While being a lesser known cut, oxtail is gelatin-rich meat due to a large amount of collagen. Once cut, the pieces of oxtail are different sizes, as the tail narrows toward the end; the marrow is in the center surrounded by meat and fat.
Cooks across the globe have long made use of oxtails with many variations.. Today, upscale chefs are using oxtails in inventive new ways. Because of the tail’s high amount of bone and cartilage and a small amount of meat, it’s best when cooked low and slow for a memorable dining experience
Although oxtails are being used for much more than soup or stew nowadays, long, slow braising in a liquid is the preferred method to derive a tender result while drawing maximum flavor from what is very little meat. Slow-cooking turns the bone and cartilage into gelatin that is rich in flavor and makes a delectable sauce. When braising oxtail, plan on long cooking time—at least 3 hours; oxtails work particularly well in slow cookers and pressure cookers. The recipe will taste even better if left to sit overnight.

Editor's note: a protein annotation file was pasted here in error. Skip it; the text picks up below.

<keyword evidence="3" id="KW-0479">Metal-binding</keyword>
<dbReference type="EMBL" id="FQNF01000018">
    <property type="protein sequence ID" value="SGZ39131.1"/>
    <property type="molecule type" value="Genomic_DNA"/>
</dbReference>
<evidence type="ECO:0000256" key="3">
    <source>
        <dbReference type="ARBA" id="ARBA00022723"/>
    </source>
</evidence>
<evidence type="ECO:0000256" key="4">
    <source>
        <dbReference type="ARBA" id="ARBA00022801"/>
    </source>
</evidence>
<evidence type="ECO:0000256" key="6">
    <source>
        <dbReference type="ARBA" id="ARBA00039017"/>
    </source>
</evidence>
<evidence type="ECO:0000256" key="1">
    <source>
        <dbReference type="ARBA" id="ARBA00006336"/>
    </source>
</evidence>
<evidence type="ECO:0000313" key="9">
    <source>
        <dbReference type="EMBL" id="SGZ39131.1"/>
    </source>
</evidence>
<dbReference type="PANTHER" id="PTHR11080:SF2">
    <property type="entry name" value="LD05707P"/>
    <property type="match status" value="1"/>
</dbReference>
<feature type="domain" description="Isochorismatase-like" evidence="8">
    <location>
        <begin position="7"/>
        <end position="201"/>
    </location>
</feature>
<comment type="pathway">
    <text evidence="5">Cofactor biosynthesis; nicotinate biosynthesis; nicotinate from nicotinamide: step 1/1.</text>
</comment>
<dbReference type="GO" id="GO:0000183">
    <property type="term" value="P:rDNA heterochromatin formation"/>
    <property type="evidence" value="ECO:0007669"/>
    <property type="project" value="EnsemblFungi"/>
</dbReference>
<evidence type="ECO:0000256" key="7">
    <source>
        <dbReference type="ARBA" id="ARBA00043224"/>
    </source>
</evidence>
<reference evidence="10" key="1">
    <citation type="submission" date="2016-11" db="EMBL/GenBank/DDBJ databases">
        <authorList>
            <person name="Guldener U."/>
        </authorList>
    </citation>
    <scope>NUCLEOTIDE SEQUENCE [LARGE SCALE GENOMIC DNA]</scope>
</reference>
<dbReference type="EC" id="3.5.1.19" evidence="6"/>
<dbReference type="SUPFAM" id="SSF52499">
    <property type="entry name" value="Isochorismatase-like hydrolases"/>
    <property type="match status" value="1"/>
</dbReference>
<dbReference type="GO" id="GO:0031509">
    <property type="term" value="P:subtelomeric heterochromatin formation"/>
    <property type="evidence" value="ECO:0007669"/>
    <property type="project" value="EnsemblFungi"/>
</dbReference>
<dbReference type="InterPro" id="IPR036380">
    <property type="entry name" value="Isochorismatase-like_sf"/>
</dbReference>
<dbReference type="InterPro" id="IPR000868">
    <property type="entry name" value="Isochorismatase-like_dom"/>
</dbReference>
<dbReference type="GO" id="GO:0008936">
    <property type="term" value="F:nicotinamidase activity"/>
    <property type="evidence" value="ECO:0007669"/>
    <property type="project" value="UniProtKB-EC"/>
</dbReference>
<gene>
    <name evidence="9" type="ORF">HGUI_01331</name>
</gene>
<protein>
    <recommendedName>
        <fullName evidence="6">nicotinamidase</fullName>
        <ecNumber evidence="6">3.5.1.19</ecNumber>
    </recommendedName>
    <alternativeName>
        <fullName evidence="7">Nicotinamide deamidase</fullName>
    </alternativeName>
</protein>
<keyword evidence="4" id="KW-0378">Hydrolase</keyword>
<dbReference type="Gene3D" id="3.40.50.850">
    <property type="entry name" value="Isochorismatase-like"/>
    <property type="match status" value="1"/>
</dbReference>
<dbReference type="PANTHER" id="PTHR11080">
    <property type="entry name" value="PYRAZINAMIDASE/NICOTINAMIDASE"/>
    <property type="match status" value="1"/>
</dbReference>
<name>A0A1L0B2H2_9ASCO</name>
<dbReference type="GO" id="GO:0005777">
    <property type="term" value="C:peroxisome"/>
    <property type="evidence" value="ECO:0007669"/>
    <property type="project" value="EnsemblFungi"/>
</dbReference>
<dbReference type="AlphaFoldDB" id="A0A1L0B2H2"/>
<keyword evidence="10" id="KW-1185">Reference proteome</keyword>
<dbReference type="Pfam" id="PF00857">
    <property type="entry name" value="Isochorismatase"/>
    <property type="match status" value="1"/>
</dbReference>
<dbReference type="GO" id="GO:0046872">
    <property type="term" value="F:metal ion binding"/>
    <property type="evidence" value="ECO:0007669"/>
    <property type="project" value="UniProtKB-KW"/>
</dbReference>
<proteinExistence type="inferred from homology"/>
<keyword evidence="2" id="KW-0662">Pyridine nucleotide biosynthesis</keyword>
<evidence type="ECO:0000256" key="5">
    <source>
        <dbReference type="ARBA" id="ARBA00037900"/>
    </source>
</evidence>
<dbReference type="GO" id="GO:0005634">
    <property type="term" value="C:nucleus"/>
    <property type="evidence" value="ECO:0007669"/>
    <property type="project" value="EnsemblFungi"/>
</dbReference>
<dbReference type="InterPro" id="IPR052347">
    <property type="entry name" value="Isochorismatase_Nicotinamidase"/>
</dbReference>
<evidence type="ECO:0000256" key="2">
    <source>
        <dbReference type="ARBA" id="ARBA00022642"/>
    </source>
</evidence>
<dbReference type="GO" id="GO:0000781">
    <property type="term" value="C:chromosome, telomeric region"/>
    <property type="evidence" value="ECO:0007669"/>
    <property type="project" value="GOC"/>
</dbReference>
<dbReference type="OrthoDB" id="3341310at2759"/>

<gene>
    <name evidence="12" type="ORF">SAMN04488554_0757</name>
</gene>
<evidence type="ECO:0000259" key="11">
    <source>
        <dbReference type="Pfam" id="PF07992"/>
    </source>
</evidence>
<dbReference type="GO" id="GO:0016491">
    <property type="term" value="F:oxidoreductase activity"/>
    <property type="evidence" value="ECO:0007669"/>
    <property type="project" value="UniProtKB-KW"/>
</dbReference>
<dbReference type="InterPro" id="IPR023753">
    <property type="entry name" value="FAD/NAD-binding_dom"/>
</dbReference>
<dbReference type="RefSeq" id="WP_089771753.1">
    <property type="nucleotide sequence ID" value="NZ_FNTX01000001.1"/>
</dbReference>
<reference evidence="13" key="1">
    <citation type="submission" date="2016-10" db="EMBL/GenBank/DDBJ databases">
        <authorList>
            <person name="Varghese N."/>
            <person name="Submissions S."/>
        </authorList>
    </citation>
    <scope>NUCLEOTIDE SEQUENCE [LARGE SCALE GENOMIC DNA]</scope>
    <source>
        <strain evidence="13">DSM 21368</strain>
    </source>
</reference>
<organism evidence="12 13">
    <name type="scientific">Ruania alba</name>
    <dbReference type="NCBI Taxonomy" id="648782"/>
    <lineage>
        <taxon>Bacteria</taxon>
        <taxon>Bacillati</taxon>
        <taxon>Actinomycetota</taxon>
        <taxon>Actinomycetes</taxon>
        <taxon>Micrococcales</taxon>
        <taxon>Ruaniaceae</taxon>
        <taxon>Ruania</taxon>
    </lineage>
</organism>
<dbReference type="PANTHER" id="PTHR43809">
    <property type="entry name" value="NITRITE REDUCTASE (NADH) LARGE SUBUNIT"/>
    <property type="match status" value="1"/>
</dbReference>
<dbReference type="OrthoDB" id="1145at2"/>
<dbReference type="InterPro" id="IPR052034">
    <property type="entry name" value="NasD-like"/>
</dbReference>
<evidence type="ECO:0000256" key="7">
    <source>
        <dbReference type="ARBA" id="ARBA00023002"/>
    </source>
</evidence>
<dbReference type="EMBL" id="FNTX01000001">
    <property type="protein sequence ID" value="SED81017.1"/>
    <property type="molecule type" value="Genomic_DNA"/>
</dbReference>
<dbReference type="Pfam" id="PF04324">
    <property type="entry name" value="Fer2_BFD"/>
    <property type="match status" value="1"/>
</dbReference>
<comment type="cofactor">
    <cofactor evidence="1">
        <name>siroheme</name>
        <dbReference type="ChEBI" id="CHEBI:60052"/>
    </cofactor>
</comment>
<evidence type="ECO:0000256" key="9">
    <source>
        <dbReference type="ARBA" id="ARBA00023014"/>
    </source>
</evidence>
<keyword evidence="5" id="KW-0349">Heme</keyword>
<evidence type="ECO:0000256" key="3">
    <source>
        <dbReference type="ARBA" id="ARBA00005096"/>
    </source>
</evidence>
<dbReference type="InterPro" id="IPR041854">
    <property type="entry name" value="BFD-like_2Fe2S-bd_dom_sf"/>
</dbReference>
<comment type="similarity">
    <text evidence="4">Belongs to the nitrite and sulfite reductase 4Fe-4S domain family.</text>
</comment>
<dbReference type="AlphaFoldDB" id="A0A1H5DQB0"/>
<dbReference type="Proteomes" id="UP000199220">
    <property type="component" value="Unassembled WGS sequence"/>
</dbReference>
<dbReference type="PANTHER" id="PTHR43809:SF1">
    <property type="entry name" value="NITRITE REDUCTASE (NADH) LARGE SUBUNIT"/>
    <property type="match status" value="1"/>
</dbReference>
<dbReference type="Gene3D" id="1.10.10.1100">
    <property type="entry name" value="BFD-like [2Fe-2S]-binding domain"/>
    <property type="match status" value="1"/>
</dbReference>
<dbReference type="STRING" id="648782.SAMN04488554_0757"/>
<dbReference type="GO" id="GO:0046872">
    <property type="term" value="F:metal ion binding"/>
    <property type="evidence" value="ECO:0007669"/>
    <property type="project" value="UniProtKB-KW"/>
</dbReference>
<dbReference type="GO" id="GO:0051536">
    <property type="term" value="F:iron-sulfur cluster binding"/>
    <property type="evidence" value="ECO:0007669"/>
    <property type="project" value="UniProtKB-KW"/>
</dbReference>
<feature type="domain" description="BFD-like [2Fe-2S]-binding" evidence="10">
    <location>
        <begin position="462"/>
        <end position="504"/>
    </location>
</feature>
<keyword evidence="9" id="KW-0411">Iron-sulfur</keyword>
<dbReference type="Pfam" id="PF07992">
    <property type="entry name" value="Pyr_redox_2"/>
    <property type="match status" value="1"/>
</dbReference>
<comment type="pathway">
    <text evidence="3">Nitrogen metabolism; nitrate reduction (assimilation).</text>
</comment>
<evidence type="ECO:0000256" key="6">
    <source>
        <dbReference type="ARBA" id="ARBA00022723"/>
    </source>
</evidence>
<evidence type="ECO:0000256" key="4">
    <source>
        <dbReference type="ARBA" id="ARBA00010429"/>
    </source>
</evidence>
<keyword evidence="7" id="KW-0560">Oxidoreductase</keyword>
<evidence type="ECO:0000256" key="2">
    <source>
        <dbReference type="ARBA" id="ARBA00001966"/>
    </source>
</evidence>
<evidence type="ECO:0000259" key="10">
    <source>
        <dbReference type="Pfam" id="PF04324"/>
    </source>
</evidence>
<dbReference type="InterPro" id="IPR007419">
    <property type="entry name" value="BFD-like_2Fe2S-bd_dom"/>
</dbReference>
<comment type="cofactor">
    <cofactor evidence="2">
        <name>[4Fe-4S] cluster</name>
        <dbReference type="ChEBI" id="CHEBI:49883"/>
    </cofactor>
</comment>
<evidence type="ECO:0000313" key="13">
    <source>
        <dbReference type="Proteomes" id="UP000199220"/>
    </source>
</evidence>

Although oxtail may not be pretty to look at, its taste is worth seeing past its knobby appearance. Simply put, the oxtail tastes like beef, and when cooked, creates a deeply rich flavor. Comparing braised oxtail to a short rib, the oxtail is more tender with a silkier texture.